MEASUREMENTS AND MAIN RESULTS: A total of 2,797 members of the JCVA editorial board were positively identified (2,477 [88.6%] men; 310 [11.1%] women); 10 (0.3%) editors could not be identified. Four hundred and fourteen associate and section editors were recorded (men 360 [87.0%], women 54 [13.0%]). There were also 2,353 general editors (2,087 [88.7%] men; 256 [10.9%] women). The total number of JCVA board members, associate and section editors, and general editors progressively increased from 1987 to 1995 to 2012 to 2019. The percentage of women serving on the editorial board increased from 2.5% to 15.8%. Increases in the proportion of female general editors from 2.9% to 16.2% were responsible for this overall increase. A gender gap between the percentage of female first authors (data obtained from a previous publication) and editorial board members was observed in each quartile. Editorial board composition was also different than last author distribution in 1987 to 1995 and 2012 to 2019, but not the other 2 time periods.
    CONCLUSIONS: The results demonstrate that the proportion of women serving on the JCVA editorial board has steadily increased over the journal's history. Nevertheless, women continue to be underrepresented on the JCVA board compared with the percentage of US female academic cardiothoracic anesthesiologists, and gender gaps between first and last authorship and board composition also persist.
    Keywords:  cardiothoracic anesthesiology; editorial board; gender equality; leadership; women in academic medicine
  4. PLoS Biol. 2019 Aug 12. 17(8): e3000384
    Ioannidis JPA, Baas J, Klavans R, Boyack KW.
      Citation metrics are widely used and misused. We have created a publicly available database of 100,000 top scientists that provides standardized information on citations, h-index, coauthorship-adjusted hm-index, citations to papers in different authorship positions, and a composite indicator. Separate data are shown for career-long and single-year impact. Metrics with and without self-citations and ratio of citations to citing papers are given. Scientists are classified into 22 scientific fields and 176 subfields. Field- and subfield-specific percentiles are also provided for all scientists who have published at least five papers. Career-long data are updated to end of 2017 and to end of 2018 for comparison.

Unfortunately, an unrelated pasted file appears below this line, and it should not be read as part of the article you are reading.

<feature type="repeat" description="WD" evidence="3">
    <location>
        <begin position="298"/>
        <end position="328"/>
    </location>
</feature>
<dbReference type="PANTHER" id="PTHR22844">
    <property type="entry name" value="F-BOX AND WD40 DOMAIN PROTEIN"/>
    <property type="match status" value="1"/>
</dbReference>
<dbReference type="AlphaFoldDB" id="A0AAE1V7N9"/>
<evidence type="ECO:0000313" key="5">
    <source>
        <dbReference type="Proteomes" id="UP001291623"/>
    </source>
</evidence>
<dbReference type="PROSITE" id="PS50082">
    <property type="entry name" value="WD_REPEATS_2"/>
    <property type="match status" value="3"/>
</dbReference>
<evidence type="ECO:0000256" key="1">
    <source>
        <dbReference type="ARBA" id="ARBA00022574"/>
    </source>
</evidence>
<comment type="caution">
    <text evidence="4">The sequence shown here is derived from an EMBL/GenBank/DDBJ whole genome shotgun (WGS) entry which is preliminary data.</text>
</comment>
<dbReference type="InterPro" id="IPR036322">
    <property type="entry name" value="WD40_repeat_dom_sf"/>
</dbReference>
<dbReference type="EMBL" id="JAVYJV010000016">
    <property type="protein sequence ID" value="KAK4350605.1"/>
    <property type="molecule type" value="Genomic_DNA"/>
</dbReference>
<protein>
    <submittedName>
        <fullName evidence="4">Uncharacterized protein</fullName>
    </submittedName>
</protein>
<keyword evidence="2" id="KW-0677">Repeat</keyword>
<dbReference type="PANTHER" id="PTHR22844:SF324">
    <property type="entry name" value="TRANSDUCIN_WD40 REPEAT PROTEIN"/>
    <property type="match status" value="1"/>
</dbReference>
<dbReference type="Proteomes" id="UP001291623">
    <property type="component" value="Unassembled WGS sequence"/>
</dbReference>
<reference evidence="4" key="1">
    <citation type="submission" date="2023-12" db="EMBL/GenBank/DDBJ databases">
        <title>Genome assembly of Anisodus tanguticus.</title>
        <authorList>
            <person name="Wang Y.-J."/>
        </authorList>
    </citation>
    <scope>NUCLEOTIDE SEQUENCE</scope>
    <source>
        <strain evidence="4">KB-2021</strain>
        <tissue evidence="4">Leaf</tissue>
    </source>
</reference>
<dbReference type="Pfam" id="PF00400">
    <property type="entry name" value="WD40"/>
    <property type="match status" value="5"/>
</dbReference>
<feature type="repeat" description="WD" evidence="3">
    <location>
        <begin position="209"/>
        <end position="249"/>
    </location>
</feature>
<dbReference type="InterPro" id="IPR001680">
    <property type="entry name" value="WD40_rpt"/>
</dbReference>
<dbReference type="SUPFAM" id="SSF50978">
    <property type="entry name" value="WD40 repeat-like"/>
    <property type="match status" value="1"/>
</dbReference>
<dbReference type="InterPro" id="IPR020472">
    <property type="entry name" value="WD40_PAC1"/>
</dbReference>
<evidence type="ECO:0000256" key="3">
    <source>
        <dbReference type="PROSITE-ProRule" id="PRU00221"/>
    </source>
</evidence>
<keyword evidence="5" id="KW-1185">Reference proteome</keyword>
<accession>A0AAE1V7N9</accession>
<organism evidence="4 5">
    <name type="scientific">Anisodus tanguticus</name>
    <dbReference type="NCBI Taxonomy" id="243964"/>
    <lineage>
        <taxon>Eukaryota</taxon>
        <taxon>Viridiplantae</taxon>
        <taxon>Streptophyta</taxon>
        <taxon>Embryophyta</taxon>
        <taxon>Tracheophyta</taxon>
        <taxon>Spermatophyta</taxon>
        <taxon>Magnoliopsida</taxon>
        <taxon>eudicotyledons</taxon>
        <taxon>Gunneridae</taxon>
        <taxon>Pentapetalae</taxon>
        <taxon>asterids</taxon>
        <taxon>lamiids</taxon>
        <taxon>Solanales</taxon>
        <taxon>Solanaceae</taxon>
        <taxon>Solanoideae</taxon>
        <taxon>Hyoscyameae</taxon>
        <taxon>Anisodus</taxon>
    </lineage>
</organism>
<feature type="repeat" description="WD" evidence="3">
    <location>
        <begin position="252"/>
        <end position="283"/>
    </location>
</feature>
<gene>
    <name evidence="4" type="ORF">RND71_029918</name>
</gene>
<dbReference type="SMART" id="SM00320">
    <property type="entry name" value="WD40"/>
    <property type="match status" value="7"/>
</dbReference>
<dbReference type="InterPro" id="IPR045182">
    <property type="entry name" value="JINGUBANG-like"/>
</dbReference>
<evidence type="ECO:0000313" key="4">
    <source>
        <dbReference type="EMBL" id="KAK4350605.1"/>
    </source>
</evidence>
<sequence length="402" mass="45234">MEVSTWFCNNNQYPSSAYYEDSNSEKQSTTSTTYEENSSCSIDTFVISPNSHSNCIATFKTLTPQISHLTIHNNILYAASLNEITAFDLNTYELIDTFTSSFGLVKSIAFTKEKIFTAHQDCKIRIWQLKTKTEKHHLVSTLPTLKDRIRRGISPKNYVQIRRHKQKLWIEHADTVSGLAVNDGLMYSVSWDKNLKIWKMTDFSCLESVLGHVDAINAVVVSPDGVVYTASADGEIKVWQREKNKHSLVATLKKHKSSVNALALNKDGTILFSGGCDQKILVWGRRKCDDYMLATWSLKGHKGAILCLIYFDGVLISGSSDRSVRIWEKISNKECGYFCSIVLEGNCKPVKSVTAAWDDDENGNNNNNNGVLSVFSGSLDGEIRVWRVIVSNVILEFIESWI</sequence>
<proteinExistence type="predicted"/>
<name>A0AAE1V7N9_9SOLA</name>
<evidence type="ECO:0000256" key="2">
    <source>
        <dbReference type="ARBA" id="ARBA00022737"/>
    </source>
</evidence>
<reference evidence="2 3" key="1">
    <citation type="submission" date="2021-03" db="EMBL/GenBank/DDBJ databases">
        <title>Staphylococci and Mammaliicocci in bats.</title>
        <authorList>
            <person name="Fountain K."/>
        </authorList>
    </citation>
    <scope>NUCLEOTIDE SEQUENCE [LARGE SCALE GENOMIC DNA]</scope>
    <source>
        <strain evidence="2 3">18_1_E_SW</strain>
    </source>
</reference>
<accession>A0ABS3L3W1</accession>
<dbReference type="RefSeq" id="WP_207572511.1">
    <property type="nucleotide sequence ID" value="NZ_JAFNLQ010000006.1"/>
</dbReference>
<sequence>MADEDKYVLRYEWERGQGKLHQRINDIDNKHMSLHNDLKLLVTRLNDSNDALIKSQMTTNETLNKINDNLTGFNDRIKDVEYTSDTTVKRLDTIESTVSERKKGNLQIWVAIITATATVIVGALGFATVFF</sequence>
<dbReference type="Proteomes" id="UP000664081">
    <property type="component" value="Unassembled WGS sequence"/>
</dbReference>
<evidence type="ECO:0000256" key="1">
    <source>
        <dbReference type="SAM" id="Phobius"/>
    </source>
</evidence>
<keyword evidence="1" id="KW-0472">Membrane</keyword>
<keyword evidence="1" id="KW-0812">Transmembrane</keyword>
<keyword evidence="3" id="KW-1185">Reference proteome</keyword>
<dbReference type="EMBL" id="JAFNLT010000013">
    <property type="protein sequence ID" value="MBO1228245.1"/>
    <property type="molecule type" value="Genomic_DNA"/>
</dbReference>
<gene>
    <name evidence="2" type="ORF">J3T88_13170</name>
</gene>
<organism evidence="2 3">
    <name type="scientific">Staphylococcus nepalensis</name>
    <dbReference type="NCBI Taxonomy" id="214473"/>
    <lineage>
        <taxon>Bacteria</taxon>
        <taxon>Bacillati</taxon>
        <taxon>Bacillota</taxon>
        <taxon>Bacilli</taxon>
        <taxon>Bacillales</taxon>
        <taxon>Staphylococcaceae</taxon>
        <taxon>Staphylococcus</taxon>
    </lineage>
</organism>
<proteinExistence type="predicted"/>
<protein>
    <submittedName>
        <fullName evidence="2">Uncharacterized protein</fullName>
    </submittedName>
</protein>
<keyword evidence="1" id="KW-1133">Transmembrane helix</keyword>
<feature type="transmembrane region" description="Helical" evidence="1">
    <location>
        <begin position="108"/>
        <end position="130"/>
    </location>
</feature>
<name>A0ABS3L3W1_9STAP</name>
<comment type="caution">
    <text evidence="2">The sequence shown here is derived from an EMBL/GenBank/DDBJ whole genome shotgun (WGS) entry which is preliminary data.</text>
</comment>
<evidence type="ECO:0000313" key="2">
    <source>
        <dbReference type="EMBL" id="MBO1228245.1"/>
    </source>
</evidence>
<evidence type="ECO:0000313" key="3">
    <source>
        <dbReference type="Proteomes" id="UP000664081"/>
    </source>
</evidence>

5. An Acad Bras Cienc. 2019 Aug 12. pii: S0001-37652019000500607. [Epub ahead of print]91(3): e20180414
    Boos H, Rodrigues C, Araujo PB.
      The deep sea remains the least known biome. Despite this fact, anthropic activities have affected these regions in various ways. The objective of this study was to outline the scientific production scenario based on deep sea research and to analyze trends present in the literature. For this, the bibliographical resources available from the Web of Science (WoS) were surveyed. Between 1987 and 2016, 11,079 articles on the deep sea were published. Growth was over 100% from the first to second decade and 75% from the second to third. The most productive countries were the USA, Germany, France, England and Japan. Of the 404 journals that published articles on the deep sea, 10% accounted for approximately 60% of the total published articles. The keyword with the highest occurrence was "diversity". In the first two decades, the keywords with the greatest "strength" were related to research on mining, especially for hydrocarbons. The description of new species and the analysis of the effects of climate change appear to be emerging trends in deep sea research. Mining continues to be primarily responsible for driving the development of deep sea research.
  6. JAMA Ophthalmol. 2019 Aug 15.
    Kramer PW, Kohnen T, Groneberg DA, Bendels MHK.